Who Made The Canals And Why?

A Fellows, Morton and Clayton canal boat

The UK canals were originally built during the Industrial Revolution to carry cargo - long before motorways and even before trains. Believe it or not, there was once a time when a canal was the fastest way to get goods from one place to another. The UK was the first country to get a nationwide canal network. The boats were pulled along by horses - or, when you went through a tunnel, pushed along by men lying on the roof and walking along the ceiling! Canal men and their families lived in a tiny room at the back of their boat. It had to be tiny - the bigger the living quarters, the smaller the load of cargo.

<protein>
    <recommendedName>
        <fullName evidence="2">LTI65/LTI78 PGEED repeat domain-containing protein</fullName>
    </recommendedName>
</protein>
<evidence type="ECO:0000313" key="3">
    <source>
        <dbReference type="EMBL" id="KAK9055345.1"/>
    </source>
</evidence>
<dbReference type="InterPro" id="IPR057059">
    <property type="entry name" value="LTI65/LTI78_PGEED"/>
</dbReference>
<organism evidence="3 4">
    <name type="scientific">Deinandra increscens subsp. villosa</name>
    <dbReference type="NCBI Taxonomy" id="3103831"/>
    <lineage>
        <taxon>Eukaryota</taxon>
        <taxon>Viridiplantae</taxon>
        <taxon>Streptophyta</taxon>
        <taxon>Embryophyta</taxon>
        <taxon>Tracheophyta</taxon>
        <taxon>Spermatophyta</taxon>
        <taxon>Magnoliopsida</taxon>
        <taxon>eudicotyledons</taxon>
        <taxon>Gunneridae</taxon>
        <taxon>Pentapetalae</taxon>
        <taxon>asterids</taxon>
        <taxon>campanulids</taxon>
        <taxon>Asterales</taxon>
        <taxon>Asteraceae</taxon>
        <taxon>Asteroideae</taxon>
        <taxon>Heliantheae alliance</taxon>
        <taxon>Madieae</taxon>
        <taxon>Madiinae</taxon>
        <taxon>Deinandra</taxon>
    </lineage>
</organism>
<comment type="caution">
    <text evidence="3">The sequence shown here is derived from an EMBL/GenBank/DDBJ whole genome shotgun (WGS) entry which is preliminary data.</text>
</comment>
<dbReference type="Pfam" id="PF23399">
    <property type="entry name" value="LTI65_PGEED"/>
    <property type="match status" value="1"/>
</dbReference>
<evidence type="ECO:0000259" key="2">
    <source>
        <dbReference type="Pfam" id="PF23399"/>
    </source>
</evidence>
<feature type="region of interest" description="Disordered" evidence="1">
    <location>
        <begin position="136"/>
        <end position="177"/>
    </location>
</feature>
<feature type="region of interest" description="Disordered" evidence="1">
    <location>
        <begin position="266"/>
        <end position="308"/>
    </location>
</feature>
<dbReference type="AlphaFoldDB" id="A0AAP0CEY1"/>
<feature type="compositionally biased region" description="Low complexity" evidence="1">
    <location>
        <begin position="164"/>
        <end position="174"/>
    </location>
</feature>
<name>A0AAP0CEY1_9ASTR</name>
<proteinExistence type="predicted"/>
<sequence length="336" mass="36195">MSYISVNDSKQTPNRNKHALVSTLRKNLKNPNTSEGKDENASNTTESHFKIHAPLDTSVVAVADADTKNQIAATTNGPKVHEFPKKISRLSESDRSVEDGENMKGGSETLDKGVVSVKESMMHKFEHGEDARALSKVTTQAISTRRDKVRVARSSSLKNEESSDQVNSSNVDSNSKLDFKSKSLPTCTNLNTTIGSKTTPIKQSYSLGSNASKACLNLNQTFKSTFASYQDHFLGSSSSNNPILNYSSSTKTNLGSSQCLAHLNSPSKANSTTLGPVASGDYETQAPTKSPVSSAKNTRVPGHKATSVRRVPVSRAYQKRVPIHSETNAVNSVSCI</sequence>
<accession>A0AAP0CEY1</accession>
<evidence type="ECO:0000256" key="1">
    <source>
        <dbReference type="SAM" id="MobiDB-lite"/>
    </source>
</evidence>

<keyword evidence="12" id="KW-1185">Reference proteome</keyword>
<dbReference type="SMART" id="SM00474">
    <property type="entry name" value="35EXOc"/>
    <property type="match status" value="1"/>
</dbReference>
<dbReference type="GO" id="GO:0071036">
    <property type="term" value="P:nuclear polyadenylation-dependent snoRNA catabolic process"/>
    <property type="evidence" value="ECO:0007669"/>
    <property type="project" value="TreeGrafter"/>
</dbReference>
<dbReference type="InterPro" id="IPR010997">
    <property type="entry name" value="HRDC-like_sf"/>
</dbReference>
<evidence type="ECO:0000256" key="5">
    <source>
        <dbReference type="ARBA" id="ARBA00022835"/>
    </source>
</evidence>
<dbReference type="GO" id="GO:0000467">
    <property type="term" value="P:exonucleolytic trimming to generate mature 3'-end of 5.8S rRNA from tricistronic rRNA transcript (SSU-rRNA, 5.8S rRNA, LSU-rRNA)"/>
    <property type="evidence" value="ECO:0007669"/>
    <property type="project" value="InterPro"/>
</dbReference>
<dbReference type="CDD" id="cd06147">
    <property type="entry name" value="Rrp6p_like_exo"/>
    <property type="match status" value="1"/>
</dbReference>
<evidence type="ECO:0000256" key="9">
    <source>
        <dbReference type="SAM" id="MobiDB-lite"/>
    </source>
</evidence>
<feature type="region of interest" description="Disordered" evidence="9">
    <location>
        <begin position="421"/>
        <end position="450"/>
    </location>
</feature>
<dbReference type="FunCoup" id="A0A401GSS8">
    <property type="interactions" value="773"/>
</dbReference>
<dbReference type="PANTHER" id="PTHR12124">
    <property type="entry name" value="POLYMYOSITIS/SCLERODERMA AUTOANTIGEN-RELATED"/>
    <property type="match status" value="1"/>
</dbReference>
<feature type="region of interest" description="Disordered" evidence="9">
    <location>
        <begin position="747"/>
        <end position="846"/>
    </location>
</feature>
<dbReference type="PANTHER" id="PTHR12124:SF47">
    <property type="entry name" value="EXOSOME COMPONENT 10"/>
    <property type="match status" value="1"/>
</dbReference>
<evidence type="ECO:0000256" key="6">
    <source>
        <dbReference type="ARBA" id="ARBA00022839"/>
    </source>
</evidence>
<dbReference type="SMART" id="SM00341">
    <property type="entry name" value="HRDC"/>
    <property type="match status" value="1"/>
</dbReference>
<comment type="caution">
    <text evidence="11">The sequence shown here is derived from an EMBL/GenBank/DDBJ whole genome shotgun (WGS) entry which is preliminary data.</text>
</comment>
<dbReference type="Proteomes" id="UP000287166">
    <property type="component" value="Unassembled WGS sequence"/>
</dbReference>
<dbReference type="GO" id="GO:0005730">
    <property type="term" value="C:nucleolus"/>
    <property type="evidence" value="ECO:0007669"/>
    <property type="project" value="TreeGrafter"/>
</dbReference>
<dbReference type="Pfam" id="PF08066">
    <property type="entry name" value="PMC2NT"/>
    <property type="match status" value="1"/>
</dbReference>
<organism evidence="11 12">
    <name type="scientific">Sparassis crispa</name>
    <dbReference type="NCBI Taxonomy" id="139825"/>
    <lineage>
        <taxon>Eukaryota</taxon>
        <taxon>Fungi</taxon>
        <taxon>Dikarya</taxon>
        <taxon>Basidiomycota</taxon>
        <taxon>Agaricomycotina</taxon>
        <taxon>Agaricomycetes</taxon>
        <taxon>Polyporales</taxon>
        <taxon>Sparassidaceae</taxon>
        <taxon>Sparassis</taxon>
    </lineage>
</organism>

After World War II, the canals couldn't compete with the speed of road haulage and stopped being used for freight. Fortunately, many remained open and are now used by tens of thousands of people for boating, fishing, walking and so on. There are probably more people on the canals today than ever!

You can read more about the history of the UK canal system on Wikipedia.